Into the Void

• Title: On magnetic fields in voids
• Author:
A. M. Beck, M. Hanasz, H. Lesch, R.-S. Remus and F. A. Stasyszyn
• First Author’s Institute: University Observatory Munich and Max Planck Institute for Extraterrestrial Physics, Germany

Figure 1: Image of the cosmic web (in particular, the dark matter distribution) from the Millennium Simulation. Every bright point in the image represents a galaxy cluster. The filamentary structure and voids between the filaments are clearly visible here.

The background: what is a void?
Have you seen videos of the Millennium Simulation? If not, do yourself a favor and go check one out now. The Millennium Simulation is a 10-billion-particle computer simulation of how we think the large-scale structure of the Universe evolved: self-gravitation of matter within the Universe causes filaments and clumps to form, eventually building the complicated structure of galaxies and clusters we see today, which we call the cosmic web. You’ve probably seen images of the cosmic web before (see figure 1) — it’s usually presented with an emphasis on the overdense filaments that contain most of the matter of the Universe. But it turns out that the underdense voids between the filaments are interesting as well.

Contrary to their name, these cosmic voids — which have radii ranging from a few to several hundred Mpc — are not just evacuated spaces. They are lower density than the filaments, but each void is still estimated to contain a few tens of dwarf-like, mainly isolated galaxies. These galaxies have radii on the order of a few kpc (compared to the Milky Way radius of ~30kpc), but they are less massive and less luminous than their brethren living in high-density regions.

Increasing the mystery of these voids, recent observations have suggested the existence of magnetic fields within them. TeV photons emitted by blazars located beyond the voids generate cascades of charged particles as they pass through the Universe on their way to us. The charged particles in turn produce more gamma rays, which can be detected with telescopes such as the Fermi Gamma-Ray Space Telescope. These cascades, however, are deflected and suppressed as they pass through the voids, which provides strong indication of the presence of a magnetic field. Observations currently estimate a lower limit to this field of 10-15 Gauss (for comparison, the Earth’s magnetic field is ~0.5 Gauss).

The question is, how do these voids come to have magnetic fields within them?

Figure 2: Schematic illustrating magnetization of cosmic voids. From Fig. 1 of the paper, "Cosmic rays lead to the amplification of the void galactic magnetic field (1), as well as winds escaping into the void galactic haloes (2) and the magnetization of the voids themselves (3), supported by AGNs which border the voids (4)."

The theory: cause of magnetic fields
In this letter, the authors examine the impact of two potential causes of the magnetic fields in voids:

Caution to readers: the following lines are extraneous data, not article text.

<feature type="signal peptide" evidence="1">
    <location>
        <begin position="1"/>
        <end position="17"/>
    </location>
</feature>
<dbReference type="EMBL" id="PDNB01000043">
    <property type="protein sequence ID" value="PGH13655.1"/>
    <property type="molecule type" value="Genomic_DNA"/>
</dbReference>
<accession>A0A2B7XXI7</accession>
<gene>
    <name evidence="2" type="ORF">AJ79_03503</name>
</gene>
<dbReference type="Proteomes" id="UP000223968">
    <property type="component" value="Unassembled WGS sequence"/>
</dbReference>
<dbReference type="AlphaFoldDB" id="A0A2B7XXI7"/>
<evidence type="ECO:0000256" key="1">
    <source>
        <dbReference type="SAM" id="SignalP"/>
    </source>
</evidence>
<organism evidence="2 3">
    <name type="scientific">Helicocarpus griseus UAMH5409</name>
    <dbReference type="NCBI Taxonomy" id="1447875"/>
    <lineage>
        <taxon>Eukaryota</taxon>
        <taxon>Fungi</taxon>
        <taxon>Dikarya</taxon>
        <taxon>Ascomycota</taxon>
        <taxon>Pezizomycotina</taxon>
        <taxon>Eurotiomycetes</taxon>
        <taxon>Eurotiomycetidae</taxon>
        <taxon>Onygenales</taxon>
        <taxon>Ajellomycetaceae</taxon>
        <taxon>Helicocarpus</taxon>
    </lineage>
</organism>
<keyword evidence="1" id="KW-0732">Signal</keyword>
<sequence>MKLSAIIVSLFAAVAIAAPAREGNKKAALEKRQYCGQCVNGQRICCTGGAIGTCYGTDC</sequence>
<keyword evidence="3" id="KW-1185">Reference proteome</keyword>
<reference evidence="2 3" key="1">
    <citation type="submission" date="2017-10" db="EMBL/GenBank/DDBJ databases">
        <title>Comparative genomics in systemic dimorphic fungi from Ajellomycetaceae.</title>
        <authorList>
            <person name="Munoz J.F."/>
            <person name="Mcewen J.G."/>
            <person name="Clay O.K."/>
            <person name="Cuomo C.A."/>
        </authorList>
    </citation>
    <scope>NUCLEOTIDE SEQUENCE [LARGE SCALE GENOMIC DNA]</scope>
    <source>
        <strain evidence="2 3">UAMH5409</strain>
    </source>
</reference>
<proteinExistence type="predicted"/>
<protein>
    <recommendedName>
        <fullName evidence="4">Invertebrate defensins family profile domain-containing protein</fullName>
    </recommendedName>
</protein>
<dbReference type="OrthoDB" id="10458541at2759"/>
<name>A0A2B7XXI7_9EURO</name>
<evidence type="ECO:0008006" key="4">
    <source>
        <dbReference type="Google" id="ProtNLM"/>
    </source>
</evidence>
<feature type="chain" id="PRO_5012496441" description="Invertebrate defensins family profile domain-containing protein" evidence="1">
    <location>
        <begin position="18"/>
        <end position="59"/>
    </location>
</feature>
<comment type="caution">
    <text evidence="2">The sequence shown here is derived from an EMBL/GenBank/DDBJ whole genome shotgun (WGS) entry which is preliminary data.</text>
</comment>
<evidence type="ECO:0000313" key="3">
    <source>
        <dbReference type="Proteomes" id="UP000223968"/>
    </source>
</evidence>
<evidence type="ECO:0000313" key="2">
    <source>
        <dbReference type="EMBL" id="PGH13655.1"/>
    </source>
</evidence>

1) cosmic rays from galaxies within the voids, and
2) charged particles from active galactic nuclei (AGN) jets from neighboring filament galaxies.

In the first scenario, cosmic rays formed by supernovae within these star-forming galaxies in the voids are accelerated to high speeds. The cosmic rays drive a dynamo that contributes to the amplification of the galactic-scale magnetic field, and they also drive winds that can exceed the escape velocity of the galaxy. As the cosmic rays then propagate into the void, they carry the magnetic field lines with them, transporting magnetic energy far out into the void. The authors estimate that they can magnetize a large enough fraction of the void volume to account for the 10-15-Gauss lower limit observed.

In the second scenario, the authors note that the galaxies within voids don’t show any sign of AGN activity and probably aren’t large enough to host supermassive black holes at their centers anyway. That said, the galaxies in the filaments surrounding the void could be very active, and it’s likely that some would have Mpc-scale jets that are directed into the voids. These jets of charged particles carry magnetic fields with them as well, and could therefore also contribute to magnetizing the voids. This scenario, too, could reproduce the lower limit observed.

The authors argue that it is likely a combination of these two scenarios that is responsible for producing magnetic fields in voids (see figure 2 for a schematic of this). As the first public catalogs of voids in our local Universe have only recently been constructed, it seems likely that our understanding of these enigmatic regions will continue to increase in the near future.

About Susanna Kohler

I received my BS in physics from University of California at Santa Barbara in 2008 and my PhD in astrophysics from University of Colorado Boulder in 2014. My dissertation work focused on studying and modeling the extremely energetic outflows from active black holes at galactic centers. I now work for the American Astronomical Society, as the editor of AAS Nova.

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